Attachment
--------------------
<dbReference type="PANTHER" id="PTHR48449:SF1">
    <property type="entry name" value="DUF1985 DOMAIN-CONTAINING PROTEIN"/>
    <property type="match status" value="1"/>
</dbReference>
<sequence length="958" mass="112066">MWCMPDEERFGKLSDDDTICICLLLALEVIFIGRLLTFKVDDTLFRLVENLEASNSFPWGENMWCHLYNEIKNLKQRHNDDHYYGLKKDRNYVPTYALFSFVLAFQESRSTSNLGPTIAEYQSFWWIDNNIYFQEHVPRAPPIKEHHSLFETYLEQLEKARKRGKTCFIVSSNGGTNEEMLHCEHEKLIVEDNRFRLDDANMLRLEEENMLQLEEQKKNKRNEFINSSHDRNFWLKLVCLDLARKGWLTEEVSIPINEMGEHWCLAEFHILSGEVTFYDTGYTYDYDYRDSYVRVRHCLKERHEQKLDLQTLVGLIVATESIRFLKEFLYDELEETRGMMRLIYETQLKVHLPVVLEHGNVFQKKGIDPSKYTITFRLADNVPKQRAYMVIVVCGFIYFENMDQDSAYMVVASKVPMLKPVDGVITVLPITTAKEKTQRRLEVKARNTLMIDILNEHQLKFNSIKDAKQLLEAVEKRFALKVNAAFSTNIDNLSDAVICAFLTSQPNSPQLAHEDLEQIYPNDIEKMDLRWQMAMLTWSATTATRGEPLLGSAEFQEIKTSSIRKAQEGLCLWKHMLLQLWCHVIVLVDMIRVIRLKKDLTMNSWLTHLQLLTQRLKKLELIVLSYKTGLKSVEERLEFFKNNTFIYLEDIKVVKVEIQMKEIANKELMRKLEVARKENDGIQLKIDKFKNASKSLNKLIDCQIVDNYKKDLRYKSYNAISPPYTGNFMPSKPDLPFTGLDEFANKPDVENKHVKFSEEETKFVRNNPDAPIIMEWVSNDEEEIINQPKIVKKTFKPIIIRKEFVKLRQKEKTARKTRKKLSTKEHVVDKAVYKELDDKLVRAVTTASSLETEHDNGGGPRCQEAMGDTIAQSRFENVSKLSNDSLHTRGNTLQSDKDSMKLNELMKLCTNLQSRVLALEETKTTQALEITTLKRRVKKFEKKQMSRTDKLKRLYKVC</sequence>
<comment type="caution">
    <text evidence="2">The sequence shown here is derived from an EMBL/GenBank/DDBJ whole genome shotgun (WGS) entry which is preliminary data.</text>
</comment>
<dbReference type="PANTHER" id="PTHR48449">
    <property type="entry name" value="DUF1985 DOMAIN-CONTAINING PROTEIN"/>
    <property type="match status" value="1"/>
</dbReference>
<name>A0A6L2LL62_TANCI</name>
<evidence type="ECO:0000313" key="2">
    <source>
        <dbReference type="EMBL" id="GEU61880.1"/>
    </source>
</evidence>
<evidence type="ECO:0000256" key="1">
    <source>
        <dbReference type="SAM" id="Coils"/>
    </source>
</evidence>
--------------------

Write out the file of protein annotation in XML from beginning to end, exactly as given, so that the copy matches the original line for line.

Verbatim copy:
<dbReference type="PANTHER" id="PTHR48449:SF1">
    <property type="entry name" value="DUF1985 DOMAIN-CONTAINING PROTEIN"/>
    <property type="match status" value="1"/>
</dbReference>
<sequence length="958" mass="112066">MWCMPDEERFGKLSDDDTICICLLLALEVIFIGRLLTFKVDDTLFRLVENLEASNSFPWGENMWCHLYNEIKNLKQRHNDDHYYGLKKDRNYVPTYALFSFVLAFQESRSTSNLGPTIAEYQSFWWIDNNIYFQEHVPRAPPIKEHHSLFETYLEQLEKARKRGKTCFIVSSNGGTNEEMLHCEHEKLIVEDNRFRLDDANMLRLEEENMLQLEEQKKNKRNEFINSSHDRNFWLKLVCLDLARKGWLTEEVSIPINEMGEHWCLAEFHILSGEVTFYDTGYTYDYDYRDSYVRVRHCLKERHEQKLDLQTLVGLIVATESIRFLKEFLYDELEETRGMMRLIYETQLKVHLPVVLEHGNVFQKKGIDPSKYTITFRLADNVPKQRAYMVIVVCGFIYFENMDQDSAYMVVASKVPMLKPVDGVITVLPITTAKEKTQRRLEVKARNTLMIDILNEHQLKFNSIKDAKQLLEAVEKRFALKVNAAFSTNIDNLSDAVICAFLTSQPNSPQLAHEDLEQIYPNDIEKMDLRWQMAMLTWSATTATRGEPLLGSAEFQEIKTSSIRKAQEGLCLWKHMLLQLWCHVIVLVDMIRVIRLKKDLTMNSWLTHLQLLTQRLKKLELIVLSYKTGLKSVEERLEFFKNNTFIYLEDIKVVKVEIQMKEIANKELMRKLEVARKENDGIQLKIDKFKNASKSLNKLIDCQIVDNYKKDLRYKSYNAISPPYTGNFMPSKPDLPFTGLDEFANKPDVENKHVKFSEEETKFVRNNPDAPIIMEWVSNDEEEIINQPKIVKKTFKPIIIRKEFVKLRQKEKTARKTRKKLSTKEHVVDKAVYKELDDKLVRAVTTASSLETEHDNGGGPRCQEAMGDTIAQSRFENVSKLSNDSLHTRGNTLQSDKDSMKLNELMKLCTNLQSRVLALEETKTTQALEITTLKRRVKKFEKKQMSRTDKLKRLYKVC</sequence>
<comment type="caution">
    <text evidence="2">The sequence shown here is derived from an EMBL/GenBank/DDBJ whole genome shotgun (WGS) entry which is preliminary data.</text>
</comment>
<dbReference type="PANTHER" id="PTHR48449">
    <property type="entry name" value="DUF1985 DOMAIN-CONTAINING PROTEIN"/>
    <property type="match status" value="1"/>
</dbReference>
<name>A0A6L2LL62_TANCI</name>
<evidence type="ECO:0000313" key="2">
    <source>
        <dbReference type="EMBL" id="GEU61880.1"/>
    </source>
</evidence>
<evidence type="ECO:0000256" key="1">
    <source>
        <dbReference type="SAM" id="Coils"/>
    </source>
</evidence>